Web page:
Irish people have been immigrating to America since the colonial period (Hershkowitz 11). However, most of these immigrants were Protestant, from the Northern parts of Ireland and were primarily wealthier merchant individuals (Hershkowitz 11: Moss 126). Because of this, these Irish immigrants had no problem assimilating into the greater American society (Moss 126).
During the early 1820s through the early 1830s, there was an increase in Irish immigration and it continued to increase throughout the 1830s and 1840s because of the Irish Potato Famine (Anbinder 117, 125). These Irish immigrants were primarily from the South and West of Ireland and were Catholic causing Irish Catholics to outnumber Irish Protestants in America (Anbinder 125). Due to their Catholicism and their lower class, these Irish immigrants were unable to assimilate as the previous ones had, and thus were subjected to discrimination, since they were viewed negatively by American society.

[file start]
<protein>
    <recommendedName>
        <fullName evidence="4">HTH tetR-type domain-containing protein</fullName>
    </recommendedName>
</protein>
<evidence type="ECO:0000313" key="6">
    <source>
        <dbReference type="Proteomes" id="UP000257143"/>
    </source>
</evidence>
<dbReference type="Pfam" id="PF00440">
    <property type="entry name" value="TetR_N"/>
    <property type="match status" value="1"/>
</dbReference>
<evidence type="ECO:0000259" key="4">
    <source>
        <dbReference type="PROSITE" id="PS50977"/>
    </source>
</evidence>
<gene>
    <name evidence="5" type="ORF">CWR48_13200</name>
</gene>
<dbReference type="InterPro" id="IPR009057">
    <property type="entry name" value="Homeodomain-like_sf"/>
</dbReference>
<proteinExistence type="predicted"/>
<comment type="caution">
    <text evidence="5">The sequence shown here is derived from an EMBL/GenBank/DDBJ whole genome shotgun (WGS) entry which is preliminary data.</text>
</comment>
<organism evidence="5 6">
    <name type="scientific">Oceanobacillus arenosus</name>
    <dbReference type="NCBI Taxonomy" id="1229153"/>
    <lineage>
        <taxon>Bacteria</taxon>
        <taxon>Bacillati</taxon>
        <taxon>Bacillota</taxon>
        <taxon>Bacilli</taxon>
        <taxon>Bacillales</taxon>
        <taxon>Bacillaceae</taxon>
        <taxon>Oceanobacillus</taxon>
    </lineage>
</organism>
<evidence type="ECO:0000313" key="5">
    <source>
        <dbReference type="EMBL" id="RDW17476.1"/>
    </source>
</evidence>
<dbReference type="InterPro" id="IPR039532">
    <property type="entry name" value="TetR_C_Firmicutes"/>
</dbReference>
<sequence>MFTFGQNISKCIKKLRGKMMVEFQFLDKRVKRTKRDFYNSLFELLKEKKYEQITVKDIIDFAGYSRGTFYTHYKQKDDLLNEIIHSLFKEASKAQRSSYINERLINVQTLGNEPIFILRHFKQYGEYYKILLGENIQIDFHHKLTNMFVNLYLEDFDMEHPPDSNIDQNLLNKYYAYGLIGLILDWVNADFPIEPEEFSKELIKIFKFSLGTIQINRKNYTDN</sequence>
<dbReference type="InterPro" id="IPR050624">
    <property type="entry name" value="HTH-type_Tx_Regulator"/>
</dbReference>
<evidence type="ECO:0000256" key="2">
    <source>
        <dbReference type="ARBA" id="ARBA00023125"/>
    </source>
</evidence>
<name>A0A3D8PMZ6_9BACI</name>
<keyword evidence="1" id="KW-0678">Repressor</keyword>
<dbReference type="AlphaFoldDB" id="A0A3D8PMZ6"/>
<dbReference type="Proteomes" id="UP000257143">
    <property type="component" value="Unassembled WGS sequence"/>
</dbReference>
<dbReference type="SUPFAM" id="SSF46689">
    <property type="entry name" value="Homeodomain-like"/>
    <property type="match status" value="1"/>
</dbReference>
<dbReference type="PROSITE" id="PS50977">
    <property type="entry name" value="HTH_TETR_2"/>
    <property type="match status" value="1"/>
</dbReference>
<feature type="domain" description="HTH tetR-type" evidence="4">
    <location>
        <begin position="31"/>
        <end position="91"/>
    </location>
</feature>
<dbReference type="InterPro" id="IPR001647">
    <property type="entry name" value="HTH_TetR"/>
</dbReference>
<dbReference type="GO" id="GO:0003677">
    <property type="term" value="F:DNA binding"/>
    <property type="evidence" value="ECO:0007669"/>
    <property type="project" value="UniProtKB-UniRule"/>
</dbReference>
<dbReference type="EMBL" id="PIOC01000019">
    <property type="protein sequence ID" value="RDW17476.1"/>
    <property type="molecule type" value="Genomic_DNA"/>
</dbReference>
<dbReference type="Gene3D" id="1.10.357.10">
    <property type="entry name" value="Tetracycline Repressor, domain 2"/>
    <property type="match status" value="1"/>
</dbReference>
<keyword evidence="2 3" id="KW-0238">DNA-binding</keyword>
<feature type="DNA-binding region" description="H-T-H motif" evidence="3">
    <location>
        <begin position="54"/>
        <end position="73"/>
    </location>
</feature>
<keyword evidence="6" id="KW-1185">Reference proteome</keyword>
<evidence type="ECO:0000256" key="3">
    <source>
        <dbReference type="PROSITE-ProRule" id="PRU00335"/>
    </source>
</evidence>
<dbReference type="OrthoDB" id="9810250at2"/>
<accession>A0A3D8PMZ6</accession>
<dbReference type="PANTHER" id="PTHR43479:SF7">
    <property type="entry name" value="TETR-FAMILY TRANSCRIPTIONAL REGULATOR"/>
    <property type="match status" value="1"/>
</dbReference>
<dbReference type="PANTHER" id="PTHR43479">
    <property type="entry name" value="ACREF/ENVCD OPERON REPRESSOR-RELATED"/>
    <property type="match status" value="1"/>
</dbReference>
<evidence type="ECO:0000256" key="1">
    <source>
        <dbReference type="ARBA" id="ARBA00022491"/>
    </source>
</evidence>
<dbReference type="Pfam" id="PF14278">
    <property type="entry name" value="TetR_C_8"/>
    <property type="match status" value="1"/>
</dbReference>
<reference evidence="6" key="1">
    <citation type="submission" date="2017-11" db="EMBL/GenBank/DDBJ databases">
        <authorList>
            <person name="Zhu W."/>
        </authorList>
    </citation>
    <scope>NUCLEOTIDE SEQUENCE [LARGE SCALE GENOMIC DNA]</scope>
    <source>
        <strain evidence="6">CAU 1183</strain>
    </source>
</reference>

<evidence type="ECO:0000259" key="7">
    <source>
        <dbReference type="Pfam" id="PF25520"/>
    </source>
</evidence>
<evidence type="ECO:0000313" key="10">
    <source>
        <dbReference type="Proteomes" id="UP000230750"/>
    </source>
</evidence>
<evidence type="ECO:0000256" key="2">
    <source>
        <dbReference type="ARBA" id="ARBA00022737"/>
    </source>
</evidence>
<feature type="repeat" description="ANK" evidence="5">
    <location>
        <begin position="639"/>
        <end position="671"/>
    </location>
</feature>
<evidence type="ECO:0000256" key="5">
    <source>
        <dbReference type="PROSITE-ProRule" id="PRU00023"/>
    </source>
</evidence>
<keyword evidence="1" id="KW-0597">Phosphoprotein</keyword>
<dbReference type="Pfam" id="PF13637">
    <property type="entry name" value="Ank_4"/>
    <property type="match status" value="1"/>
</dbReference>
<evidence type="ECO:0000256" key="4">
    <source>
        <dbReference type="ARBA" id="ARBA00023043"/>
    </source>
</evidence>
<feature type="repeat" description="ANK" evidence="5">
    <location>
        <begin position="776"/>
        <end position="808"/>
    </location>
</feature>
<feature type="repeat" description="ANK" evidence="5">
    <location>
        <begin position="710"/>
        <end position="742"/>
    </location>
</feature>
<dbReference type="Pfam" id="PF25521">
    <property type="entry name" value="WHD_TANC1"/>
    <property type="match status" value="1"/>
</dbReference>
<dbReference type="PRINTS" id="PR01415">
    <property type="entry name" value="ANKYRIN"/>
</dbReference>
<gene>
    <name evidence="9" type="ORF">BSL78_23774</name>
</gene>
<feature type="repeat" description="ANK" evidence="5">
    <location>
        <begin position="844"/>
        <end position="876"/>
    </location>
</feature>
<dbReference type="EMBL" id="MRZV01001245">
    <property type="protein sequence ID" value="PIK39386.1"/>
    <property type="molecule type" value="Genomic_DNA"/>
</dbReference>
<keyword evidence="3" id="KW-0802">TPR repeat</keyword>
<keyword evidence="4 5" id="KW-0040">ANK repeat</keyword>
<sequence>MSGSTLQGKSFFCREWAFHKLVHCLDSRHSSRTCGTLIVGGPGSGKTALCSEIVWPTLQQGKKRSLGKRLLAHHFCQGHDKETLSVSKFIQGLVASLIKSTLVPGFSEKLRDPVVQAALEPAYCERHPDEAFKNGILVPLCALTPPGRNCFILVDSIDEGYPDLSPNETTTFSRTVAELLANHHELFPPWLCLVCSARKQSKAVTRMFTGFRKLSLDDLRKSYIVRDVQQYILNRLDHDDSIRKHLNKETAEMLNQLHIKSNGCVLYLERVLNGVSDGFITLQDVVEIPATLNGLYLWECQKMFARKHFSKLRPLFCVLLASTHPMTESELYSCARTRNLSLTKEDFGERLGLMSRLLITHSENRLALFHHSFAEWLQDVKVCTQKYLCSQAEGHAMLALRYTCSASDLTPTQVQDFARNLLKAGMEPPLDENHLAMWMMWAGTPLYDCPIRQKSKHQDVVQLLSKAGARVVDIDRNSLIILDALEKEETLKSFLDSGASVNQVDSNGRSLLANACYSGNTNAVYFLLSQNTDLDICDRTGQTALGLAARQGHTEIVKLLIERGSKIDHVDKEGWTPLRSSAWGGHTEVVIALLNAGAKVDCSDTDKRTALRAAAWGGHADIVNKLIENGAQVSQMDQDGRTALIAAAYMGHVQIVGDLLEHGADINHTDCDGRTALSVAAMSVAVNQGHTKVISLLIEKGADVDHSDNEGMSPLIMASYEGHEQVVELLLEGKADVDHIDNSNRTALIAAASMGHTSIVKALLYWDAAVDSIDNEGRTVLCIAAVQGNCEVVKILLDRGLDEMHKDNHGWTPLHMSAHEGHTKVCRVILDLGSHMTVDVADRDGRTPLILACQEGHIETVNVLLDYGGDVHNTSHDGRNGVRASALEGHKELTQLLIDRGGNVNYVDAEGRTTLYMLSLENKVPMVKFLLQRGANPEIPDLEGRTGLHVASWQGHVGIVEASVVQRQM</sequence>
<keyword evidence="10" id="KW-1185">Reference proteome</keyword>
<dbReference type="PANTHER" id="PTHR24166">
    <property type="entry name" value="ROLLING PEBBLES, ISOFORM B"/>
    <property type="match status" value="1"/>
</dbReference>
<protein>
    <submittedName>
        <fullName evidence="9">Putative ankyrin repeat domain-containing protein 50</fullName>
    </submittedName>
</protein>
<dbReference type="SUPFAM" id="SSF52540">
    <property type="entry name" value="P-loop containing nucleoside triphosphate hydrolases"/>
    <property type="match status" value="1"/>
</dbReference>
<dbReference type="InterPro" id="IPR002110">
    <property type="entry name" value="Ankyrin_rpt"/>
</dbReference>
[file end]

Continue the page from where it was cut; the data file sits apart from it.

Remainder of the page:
The discrimination was why it became necessary for people to attempt to create a cohesive Irish-American identity through the formation of gangs and cultural events like the St. Patrick’s Day Parade.
Anbinder, Tyler. City of Dreams: The 400-Year Epic History of Immigrant New York. Boston: Mariner Books Houghton Mifflin Harcourt, 2017.
Hershowitz, Leo. “Overview: The Irish and the Emerging City: Settling to 1844.” In The New York Irish. Edited by Ronald H. Bayor and Timothy J. Meagher. Baltimore: The Johns Hopkins University Press, 1996: 11-34.
Moss, Kenneth. “St. Patrick’s Day Celebrations and the Formation of Irish-American Identity, 1845-1875.” Journal of Social History 29, no. 1 (Autumn 1995): 125-148.
Laird, Rachel. “Irish Immigrants Lives Laid Out at New York Tenement Museum.” IrishCentral. Last updated June 25, 2018. https://www.irishcentral.com/roots/history/irish-immigrants-new-york-tenement-museum